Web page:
Photo credit: Brian Jones/Jalopnik

Monster Energy NASCAR Cup Series driver Matt Kenseth, the guy who went full WWE on another driver a few years ago and who’s been looking for a 2018 ride for what seems like ages, will “step away” from NASCAR’s top level next year. Unless the car fairy shows up to give him a competitive ride, you won’t see him.

Kenseth, 45, lost his ride at Joe Gibbs Racing in July, when the team announced 21-year-old Erik Jones would take it next year. Kenseth said at the time he was “glad they finally put [the news] out” so he didn’t “have to pretend anymore,” according to USA Today, which meant his replacement had likely been in the works for a while.

But even with months to prepare, Kenseth didn’t find a ride. Dale Earnhardt Jr. told Autoweek over the summer that so many younger drivers were getting Cup Series rides because of the gap in expected pay between people Kenseth’s age and the kids—he said, without providing solid numbers, that younger drivers would work for a lot less than older ones.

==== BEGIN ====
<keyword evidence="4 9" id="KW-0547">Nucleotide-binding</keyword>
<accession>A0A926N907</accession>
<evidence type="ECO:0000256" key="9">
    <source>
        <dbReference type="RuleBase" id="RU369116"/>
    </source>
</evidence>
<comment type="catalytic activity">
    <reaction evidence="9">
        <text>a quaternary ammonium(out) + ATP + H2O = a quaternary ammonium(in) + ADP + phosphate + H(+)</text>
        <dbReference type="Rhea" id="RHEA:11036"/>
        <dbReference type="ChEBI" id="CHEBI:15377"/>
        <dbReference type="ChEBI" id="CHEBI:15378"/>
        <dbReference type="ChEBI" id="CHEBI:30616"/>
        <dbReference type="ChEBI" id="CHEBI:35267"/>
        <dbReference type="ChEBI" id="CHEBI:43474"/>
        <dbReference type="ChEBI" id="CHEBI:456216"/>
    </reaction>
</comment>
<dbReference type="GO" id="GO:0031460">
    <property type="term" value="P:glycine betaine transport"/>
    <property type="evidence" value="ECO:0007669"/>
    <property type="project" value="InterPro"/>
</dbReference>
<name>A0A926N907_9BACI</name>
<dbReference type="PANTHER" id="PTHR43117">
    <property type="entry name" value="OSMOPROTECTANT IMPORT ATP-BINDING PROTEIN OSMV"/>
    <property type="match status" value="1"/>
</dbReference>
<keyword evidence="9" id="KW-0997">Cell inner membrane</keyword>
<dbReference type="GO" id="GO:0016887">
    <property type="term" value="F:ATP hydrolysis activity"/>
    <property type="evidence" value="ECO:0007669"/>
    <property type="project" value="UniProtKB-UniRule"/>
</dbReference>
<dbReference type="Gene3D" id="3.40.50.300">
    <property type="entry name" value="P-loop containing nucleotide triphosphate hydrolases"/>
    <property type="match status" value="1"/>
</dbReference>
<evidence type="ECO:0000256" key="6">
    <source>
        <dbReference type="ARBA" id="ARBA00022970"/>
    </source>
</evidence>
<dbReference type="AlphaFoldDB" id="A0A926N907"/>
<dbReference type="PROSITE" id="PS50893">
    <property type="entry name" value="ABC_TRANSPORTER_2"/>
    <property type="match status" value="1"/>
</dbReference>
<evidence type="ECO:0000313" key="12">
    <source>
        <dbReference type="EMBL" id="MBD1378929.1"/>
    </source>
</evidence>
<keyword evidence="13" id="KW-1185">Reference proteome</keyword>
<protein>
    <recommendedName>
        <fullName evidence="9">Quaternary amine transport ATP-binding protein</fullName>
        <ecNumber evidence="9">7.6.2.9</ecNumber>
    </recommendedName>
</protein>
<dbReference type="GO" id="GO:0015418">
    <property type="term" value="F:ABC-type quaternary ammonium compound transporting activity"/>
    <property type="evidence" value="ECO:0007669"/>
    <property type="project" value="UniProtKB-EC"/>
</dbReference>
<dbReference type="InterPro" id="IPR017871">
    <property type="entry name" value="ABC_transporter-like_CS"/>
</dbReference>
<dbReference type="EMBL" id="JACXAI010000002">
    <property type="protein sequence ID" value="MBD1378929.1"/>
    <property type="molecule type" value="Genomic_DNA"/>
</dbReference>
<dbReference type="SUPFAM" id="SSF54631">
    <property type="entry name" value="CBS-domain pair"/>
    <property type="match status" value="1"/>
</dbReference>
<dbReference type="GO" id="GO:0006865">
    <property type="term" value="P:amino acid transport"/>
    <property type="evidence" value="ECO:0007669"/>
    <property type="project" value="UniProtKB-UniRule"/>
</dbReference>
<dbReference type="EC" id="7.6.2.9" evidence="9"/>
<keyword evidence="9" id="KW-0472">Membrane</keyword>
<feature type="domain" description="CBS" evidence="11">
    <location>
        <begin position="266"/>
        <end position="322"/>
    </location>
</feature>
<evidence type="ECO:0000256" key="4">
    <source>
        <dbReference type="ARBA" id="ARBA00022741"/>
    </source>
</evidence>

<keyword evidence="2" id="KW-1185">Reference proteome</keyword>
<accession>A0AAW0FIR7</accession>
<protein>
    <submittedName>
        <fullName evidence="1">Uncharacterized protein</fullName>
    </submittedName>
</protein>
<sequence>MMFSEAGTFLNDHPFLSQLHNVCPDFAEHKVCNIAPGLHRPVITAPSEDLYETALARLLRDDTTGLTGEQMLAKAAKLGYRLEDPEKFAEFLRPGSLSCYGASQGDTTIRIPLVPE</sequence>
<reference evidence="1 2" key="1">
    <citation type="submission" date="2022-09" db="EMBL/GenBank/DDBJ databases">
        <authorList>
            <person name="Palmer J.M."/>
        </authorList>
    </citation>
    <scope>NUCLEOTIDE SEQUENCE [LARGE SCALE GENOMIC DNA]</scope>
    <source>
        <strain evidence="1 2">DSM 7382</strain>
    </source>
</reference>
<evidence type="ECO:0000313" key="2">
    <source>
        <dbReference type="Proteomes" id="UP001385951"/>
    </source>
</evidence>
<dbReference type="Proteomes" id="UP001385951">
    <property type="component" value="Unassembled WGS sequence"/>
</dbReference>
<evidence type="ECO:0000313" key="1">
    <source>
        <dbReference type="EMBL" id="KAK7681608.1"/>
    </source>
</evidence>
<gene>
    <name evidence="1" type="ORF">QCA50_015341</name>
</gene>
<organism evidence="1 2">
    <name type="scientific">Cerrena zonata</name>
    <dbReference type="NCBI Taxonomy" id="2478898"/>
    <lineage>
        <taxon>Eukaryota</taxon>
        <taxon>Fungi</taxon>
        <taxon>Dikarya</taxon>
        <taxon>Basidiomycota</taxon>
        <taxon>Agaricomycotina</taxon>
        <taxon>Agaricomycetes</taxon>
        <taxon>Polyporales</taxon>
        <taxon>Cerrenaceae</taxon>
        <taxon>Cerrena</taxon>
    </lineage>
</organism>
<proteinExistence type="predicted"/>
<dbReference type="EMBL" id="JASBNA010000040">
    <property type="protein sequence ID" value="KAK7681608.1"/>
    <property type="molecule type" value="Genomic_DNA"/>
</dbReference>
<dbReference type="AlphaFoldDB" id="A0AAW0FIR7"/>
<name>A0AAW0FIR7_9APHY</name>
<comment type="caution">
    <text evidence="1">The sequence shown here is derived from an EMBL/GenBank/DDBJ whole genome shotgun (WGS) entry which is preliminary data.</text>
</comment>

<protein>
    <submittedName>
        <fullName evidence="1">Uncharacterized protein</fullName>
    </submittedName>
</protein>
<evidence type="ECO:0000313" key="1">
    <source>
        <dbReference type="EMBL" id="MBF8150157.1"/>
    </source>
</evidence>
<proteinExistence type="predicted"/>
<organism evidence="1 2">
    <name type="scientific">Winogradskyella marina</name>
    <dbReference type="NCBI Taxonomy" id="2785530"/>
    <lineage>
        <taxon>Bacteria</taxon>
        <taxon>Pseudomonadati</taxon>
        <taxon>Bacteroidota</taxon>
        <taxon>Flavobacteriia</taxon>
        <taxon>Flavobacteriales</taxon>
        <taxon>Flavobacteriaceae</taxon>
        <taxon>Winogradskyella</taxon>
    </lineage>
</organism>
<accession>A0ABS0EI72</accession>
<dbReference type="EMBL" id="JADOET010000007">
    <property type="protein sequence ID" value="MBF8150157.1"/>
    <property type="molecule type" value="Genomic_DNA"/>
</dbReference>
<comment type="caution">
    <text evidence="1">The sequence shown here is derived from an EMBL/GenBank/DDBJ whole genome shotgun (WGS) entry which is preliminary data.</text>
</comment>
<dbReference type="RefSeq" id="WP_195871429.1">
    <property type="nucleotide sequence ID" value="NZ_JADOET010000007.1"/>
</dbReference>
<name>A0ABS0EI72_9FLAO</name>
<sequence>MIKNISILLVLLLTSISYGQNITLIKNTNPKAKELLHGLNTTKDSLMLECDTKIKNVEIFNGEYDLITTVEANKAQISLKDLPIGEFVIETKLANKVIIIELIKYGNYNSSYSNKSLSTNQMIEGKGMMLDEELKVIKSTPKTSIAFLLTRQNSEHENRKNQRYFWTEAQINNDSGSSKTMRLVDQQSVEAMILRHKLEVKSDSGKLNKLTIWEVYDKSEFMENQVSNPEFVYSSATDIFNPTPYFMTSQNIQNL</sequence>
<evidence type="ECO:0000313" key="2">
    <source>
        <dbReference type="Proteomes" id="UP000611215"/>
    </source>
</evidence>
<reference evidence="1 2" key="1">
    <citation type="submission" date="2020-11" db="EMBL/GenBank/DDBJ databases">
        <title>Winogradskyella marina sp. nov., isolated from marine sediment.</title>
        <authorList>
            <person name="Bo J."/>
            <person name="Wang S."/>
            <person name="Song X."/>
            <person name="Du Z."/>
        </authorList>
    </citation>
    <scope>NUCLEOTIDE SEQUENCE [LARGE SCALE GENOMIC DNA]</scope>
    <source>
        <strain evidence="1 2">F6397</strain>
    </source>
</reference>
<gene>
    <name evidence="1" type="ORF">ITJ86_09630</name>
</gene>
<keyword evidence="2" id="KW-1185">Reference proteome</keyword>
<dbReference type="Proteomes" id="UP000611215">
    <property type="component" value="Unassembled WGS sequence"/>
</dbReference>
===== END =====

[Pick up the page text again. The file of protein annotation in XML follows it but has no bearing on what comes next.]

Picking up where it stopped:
With no ride for next year and about two and a half Cup Series races left in the 2017 season, Kenseth finally said he has somewhat solid plans for next year: not racing in NASCAR’s top series. NBC Sports’ Nate Ryan reported it this weekend at Texas Motor Speedway, saying Kenseth told him he wouldn’t be in the Daytona 500 season opener unless “some championship caliber ride materializes.”

“He said that he is going to take a break,” Ryan said. “He doesn’t know if that means a break for a month, two months, five months or for forever. He acknowledged that when you step away from NASCAR, in the Cup Series, it is not always likely that you get to come back.”

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That last part is a good point. Kenseth won’t have an easy time getting back if he does end up not racing next year, and he’s getting to the general retirement age of top-level NASCAR drivers anyway.

If he doesn’t come back, we’ll miss him for the random explosive retaliations from an otherwise quiet driver. His unexpected tackle of Brad Keselowski after a race in 2014 will, forever, be among one of the best moments on live television.

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Thanks for that one, Matt.